California Prop65 details a consumer warning that is required if there is a reasonable likelihood of exposure to any Prop65 listed chemical. As Gatto noted, “There are more than 900 chemicals listed to date, and new chemicals are added regularly.” Any product manufacturer whose products are sold in California (or whose business is located in California) must supply this label. In areas where foreign languages are used, warnings must also be in those languages.
“To warn or not to warn, for lighting manufacturers that truly is the question,” Gatto said, adding, failure to warn (i.e. label) is virtually guaranteed to result in legal expenses associated with frivolous lawsuits from “bounty hunter” firms.
While warning labels add cost, take up valuable space on packaging, and may discourage some consumers from purchasing products they fear are “unsafe,” some manufacturers may find it less costly to label products based on a reasonable likelihood that a specific chemical may be present in order to reduce testing costs and avoid potential litigation.
According to Gatto, most Prop65 cases are brought under the law’s “bounty hunter” provision, which allows private plaintiffs to bring an action seeking penalties for alleged violations. Apparently every month, scores of new cases are filed – mostly by a dozen or so highly active private plaintiff groups – alleging failure to warn due to the presence of listed substances. When it comes to lighting, lead is the most commonly cited “chemical” in Prop65 lawsuits.
“Even if you believe your products do not contain lead, you may be at risk,” Gatto reported. “While lead in crystal or lead solder in art glass fixtures are obvious targets, even if your company does not offer these products you may be at risk of costly litigation. Lead is an environmental contaminant that can be found in small amounts in just about everything (it’s even in the air!). The burden is on the manufacturer to prove products do not require a warning label; therefore, lead or other Prop65 chemicals present in hardware or decorative components included with your lighting products – even in very small amounts – could result in a violation notice to your company.”
As of August 30, 2018, there will be a change made to the warning label. Even if through normal use a consumer may never actually be exposed, the new labels must state “product can expose” consumers to listed chemicals. This is a change from the current label, which simply indicates “product contains.”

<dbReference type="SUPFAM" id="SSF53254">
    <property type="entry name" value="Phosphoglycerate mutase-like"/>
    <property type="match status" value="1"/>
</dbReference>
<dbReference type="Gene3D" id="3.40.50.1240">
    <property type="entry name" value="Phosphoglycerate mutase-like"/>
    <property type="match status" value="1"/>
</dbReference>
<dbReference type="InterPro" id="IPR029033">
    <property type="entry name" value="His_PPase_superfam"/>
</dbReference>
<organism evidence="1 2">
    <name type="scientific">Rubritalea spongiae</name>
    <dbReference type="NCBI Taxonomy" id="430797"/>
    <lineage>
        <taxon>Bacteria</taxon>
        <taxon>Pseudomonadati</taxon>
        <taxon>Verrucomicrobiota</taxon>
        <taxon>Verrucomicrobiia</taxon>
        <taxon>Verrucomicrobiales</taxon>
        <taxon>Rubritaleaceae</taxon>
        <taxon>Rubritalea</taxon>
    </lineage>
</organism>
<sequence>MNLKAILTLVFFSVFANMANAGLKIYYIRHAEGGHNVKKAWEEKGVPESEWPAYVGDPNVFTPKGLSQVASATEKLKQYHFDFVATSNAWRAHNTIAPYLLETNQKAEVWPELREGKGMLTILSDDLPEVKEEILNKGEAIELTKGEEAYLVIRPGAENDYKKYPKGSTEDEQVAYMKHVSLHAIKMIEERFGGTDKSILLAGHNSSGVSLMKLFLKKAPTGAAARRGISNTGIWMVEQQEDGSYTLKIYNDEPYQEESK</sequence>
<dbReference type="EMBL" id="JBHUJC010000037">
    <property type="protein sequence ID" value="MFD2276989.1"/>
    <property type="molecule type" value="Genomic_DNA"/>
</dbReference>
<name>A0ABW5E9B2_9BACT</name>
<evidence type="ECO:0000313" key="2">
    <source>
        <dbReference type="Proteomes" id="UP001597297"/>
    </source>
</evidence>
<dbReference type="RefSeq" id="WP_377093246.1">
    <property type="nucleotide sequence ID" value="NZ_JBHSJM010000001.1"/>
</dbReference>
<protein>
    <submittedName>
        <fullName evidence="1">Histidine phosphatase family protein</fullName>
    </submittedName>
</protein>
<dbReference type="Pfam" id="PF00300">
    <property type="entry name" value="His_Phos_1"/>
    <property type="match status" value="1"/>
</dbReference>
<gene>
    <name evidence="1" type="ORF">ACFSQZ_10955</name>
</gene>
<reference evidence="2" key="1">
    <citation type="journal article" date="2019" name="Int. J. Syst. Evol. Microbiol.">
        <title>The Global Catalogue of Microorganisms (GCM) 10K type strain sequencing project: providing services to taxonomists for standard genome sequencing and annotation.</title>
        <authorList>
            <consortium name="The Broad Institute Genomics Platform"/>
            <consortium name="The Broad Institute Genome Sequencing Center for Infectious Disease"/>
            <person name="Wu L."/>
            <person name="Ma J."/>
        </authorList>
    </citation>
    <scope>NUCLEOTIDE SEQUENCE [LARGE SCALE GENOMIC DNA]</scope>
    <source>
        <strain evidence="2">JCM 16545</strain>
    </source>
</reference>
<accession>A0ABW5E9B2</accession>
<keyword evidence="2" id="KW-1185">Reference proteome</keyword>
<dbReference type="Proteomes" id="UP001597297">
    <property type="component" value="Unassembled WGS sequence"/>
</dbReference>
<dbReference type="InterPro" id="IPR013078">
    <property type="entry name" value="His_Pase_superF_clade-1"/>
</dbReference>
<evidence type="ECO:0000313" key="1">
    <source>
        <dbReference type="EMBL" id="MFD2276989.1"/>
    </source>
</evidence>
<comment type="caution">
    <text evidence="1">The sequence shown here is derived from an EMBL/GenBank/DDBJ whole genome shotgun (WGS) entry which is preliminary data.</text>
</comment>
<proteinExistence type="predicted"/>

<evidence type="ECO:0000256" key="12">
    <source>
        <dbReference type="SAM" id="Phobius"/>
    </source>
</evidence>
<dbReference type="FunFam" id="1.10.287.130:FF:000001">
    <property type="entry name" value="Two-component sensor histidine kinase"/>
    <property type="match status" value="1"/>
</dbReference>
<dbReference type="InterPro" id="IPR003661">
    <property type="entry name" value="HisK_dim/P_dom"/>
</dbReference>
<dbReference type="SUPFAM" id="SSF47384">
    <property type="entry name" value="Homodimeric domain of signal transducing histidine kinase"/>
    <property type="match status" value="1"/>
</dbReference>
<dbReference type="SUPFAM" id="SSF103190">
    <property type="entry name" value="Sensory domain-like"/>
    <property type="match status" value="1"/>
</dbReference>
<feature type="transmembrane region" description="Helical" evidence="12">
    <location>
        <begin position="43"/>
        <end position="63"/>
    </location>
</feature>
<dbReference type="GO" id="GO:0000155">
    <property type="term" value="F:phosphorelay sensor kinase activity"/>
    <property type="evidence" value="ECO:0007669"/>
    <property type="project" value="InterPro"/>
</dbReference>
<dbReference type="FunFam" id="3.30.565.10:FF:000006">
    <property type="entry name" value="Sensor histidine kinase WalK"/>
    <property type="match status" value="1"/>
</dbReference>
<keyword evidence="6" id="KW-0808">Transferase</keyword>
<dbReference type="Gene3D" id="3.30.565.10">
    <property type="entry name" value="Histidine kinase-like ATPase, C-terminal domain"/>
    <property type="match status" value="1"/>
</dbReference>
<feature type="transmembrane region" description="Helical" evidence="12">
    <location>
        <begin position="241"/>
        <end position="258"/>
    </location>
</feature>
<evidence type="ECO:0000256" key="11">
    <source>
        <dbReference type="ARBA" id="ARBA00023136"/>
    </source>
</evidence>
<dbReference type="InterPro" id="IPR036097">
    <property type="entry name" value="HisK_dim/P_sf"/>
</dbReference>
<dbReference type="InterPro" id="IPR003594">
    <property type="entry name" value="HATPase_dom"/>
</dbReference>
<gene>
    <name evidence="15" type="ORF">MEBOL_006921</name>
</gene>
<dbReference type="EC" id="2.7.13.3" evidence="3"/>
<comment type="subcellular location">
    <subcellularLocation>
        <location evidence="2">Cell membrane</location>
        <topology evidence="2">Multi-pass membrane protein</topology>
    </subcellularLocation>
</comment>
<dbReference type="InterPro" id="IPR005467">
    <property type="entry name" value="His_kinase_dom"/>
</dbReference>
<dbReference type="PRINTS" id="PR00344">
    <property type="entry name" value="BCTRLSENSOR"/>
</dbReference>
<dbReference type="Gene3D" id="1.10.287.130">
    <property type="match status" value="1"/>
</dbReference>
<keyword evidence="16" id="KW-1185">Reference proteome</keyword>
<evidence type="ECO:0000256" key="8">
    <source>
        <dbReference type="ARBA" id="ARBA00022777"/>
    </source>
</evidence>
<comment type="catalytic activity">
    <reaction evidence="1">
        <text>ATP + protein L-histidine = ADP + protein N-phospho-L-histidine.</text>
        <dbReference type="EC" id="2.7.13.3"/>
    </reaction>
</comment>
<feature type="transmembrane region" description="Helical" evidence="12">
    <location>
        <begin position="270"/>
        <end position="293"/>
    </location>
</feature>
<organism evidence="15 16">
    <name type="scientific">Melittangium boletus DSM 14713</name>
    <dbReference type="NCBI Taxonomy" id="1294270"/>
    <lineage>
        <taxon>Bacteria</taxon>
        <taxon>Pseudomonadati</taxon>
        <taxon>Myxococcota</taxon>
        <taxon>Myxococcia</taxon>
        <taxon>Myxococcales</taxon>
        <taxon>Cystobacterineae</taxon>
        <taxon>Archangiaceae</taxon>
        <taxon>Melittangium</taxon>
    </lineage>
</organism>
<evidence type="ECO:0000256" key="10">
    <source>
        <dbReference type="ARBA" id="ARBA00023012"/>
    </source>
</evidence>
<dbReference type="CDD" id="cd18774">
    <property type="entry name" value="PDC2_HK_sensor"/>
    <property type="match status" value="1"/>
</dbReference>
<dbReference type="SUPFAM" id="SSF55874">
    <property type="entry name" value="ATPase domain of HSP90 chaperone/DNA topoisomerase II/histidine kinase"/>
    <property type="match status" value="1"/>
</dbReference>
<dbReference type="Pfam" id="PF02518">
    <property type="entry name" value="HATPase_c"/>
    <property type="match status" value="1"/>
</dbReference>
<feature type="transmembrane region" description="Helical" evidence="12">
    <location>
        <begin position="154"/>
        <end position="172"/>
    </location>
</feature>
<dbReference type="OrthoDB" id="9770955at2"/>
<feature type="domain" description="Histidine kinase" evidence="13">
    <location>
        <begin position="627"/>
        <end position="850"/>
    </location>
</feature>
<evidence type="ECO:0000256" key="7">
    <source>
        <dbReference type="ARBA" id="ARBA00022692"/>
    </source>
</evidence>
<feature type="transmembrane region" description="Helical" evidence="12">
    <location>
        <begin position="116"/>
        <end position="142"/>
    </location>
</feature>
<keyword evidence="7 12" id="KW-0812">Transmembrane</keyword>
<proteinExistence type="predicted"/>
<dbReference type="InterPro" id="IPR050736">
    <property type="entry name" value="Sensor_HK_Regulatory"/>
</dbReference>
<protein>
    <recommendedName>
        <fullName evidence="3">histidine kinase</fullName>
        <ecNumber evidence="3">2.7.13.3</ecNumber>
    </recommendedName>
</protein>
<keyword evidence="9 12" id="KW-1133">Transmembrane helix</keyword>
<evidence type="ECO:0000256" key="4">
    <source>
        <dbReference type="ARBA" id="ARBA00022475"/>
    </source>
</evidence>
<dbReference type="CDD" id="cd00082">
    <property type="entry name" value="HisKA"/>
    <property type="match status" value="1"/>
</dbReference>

Gatto warned that lighting manufacturers will no longer be able to use generic warning labels if the products contain (or may contain) a listed chemical. Under the new 2018 regulation, the actual chemical name(s) are required in the body of the warning label. Furthermore, multi-lingual packaging must have separate warnings in each language.
The other new development for 2018 is the proposed creation of a designated Web site that will be developed and maintained by OEHHA (Office of Environmental Health Hazard Assessment) to “provide the public information regarding chemicals, exposures, ways to minimize exposures, and other key information.”
Manufacturers will be required to publish information about product(s) that have a Prop65 warning label. “In addition to manufacturers, any person may also provide the lead agency with information to be considered for posting on the Web site about your product,” Gatto stated, warning, “One concern for [our] industry is the lack of details on how OEHHA will determine what information to add at the request of a third party, and how long it might take to have inaccurate or misleading information removed.”
The new OEHHA Web site will reportedly provide relevant test data (where available) including specific chemical content of product(s); information regarding exposures to listed chemicals, including common routes or pathways of exposure; strategies for reducing or avoiding exposure to listed chemicals; links to information compiled by other authoritative entities; and reasonably available information concerning the anticipated level of human exposure to listed chemicals.
According to Gatto, OEHHA may request product information from a business, manufacturer, producer, distributor, or importer, but based on industry feedback the final regulation specifies that manufacturers are not required to do additional testing purely for the purpose of responding to a request from OEHHA.